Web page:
What makes you think this would necessarily be a physician administered drug? I'm going to assume with the epoxides that it won't be solution stable so they'll have to reconstitute it before use. But there are plenty of self administered drugs where patient have to do that and self-inject. It might get pricey though if they have to provide, what, 15 units per month? Especially in the obesity market where reimbursement is terrible.

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9. Anonymous on June 26, 2014 5:36 AM writes...

as far as i know this is for a very small number of some 'gruesomely' obese people, not 'ordinary' fat people. some also believe that the toxicity is actually a feature, not a bug... seems like it works by literally 'killing' adipose... lol

Permalink to Comment

10. Anon on June 26, 2014 4:02 PM writes...

@8, Can you post a link to the data? The literature I've seen does not speak to such a change.

Also, from the sound of it this drug is injected subcu and mostly acts locally. That means you will see the biggest changes in your most obese patients.

If this this a local acting drug, I would bet some serious AEs can arise if one injects it too deep and hits an organ, muscle, or major blood vessel. Probably not what the FDA would consider safe.

Permalink to Comment

11. Anonymous on June 26, 2014 8:10 PM writes...

@10. They had a poster at ADA in 2013. Can't find a PDF but the abstract has the summary data. Small sample size but the 2.4 mg dose group had 11.7 kg weight loss vs. placebo at 12 wks.

Late Breaking Abstracts
Abstract Number: 188-LB
Title: Beloranib, A Novel Methionine Aminopeptidase 2 (MetAP2) Inhibitor, Appeared Safe and Showed Dose Responsive Weight Loss Over 12 Weeks in Interim Analysis of Ongoing Phase 2 Trial
Authors: DENNIS D. KIM, JAMES E. VATH, ALICE CHEN, JOANNE MARJASON, JOE PROIETTO, THOMAS E. HUGHES, Cambridge, MA, Herston, Australia, Heidelberg, Australia
Abstract: Beloranib is a MetAP2 inhibitor that increases fatty acid oxidation and reduces hunger. Previous proof of concept studies over 4 weeks showed ~4% weight loss with 1-3 mg subcutaneous (SC) beloranib in
obese women. This is a double-blind, placebo-controlled study to investigate the safety/tolerability, PK/PD, and metabolic effects of SC beloranib. Obese men and women were randomized to 0.6 (n=37), 1.2 (n=36), or 2.4 mg (n=34) of SC beloranib vs. placebo (N=38) twice-weekly for 12wks. Body weight (BW), sense of hunger, and cardiometabolic biomarkers were measured. Results are based on pre-specified interim analysis of first 19 patients who completed 12 weeks of treatment duration (n=5, 6, 3, and 5 for 0.6, 1.2, 2.4mg, and placebo, respectively). Patients were white females (mean age 40.3 yr, BW 101.2 kg, and BMI 37.9 kg/m2). The most common adverse events (AEs) with higher incidence during beloranib treatment were sleep disturbance, nausea, and vomiting (resulting in 2 drop-outs from the 2.4 mg group). There were no severe AEs, serious AEs, or deaths. There were no clinically significant abnormal laboratory measures, vitals, or ECG findings. After 12wks, subjects on 0.6, 1.2, or 2.4mg lost an average (±SEM) BW of -3.8±0.8, -6.1±1.5, and -9.9±2.3 kg vs. +1.8±0.4 kg for placebo (all p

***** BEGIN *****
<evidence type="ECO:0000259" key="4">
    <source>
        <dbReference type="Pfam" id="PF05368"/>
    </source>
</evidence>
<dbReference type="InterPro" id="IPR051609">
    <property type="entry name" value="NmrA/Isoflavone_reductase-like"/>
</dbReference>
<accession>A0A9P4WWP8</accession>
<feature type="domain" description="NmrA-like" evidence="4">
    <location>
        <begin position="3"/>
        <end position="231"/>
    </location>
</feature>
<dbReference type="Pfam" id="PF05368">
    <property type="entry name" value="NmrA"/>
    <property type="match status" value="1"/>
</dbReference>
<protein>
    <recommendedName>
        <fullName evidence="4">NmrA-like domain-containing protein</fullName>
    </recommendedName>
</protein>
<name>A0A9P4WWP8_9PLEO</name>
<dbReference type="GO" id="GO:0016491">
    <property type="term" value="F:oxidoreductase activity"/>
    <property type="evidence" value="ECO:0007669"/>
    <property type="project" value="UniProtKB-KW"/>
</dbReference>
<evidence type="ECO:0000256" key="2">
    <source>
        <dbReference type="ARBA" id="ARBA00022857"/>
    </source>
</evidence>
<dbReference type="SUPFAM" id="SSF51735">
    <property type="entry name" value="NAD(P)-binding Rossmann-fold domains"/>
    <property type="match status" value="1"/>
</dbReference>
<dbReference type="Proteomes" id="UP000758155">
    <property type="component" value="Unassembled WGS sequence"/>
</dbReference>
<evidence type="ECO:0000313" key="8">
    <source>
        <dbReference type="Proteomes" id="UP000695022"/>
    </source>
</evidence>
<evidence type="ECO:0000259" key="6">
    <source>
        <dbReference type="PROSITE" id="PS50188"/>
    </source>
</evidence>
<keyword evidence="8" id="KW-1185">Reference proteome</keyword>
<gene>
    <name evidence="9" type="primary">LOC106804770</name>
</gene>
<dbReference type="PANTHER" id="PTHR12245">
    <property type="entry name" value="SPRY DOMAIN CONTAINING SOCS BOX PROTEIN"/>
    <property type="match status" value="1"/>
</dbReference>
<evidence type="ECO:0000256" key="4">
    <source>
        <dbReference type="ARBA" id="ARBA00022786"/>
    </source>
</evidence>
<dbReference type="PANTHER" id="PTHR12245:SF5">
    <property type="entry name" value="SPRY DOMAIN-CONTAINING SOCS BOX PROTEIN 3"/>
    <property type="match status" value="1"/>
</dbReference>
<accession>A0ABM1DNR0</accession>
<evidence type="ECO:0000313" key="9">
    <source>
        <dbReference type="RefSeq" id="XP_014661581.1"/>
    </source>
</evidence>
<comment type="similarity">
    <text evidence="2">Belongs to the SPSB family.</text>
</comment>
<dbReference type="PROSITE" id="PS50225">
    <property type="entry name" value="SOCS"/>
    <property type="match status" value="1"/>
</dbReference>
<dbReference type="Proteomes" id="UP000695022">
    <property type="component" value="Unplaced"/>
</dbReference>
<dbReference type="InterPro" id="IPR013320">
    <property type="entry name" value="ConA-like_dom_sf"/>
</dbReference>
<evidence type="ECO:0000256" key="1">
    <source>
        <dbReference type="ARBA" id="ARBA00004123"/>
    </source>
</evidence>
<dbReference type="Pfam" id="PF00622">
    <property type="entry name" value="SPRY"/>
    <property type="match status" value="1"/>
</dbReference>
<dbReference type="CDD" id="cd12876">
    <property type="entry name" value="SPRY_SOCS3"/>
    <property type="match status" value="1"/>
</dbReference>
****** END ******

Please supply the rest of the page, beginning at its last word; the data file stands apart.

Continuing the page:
Permalink to Comment

12. 5-HT on June 26, 2014 8:11 PM writes...

@10. They had a poster at ADA in 2013. Can't find a PDF but the abstract has the summary data. Small sample size but the 2.4 mg dose group had 11.7 kg weight loss vs. placebo at 12 wks.

Late Breaking Abstracts
Abstract Number: 188-LB
Title: Beloranib, A Novel Methionine Aminopeptidase 2 (MetAP2) Inhibitor, Appeared Safe and Showed Dose Responsive Weight Loss Over 12 Weeks in Interim Analysis of Ongoing Phase 2 Trial
Authors: DENNIS D. KIM, JAMES E. VATH, ALICE CHEN, JOANNE MARJASON, JOE PROIETTO, THOMAS E. HUGHES, Cambridge, MA, Herston, Australia, Heidelberg, Australia
Abstract: Beloranib is a MetAP2 inhibitor that increases fatty acid oxidation and reduces hunger. Previous proof of concept studies over 4 weeks showed ~4% weight loss with 1-3 mg subcutaneous (SC) beloranib in
obese women. This is a double-blind, placebo-controlled study to investigate the safety/tolerability, PK/PD, and metabolic effects of SC beloranib. Obese men and women were randomized to 0.6 (n=37), 1.2 (n=36), or 2.4 mg (n=34) of SC beloranib vs. placebo (N=38) twice-weekly for 12wks. Body weight (BW), sense of hunger, and cardiometabolic biomarkers were measured. Results are based on pre-specified interim analysis of first 19 patients who completed 12 weeks of treatment duration (n=5, 6, 3, and 5 for 0.6, 1.2, 2.4mg, and placebo, respectively). Patients were white females (mean age 40.3 yr, BW 101.2 kg, and BMI 37.9 kg/m2). The most common adverse events (AEs) with higher incidence during beloranib treatment were sleep disturbance, nausea, and vomiting (resulting in 2 drop-outs from the 2.4 mg group). There were no severe AEs, serious AEs, or deaths. There were no clinically significant abnormal laboratory measures, vitals, or ECG findings. After 12wks, subjects on 0.6, 1.2, or 2.4mg lost an average (±SEM) BW of -3.8±0.8, -6.1±1.5, and -9.9±2.3 kg vs. +1.8±0.4 kg for placebo (all p

Permalink to Comment

13. Anonymous on June 26, 2014 9:00 PM writes...

An obesity drug? I call it "the gym"

Permalink to Comment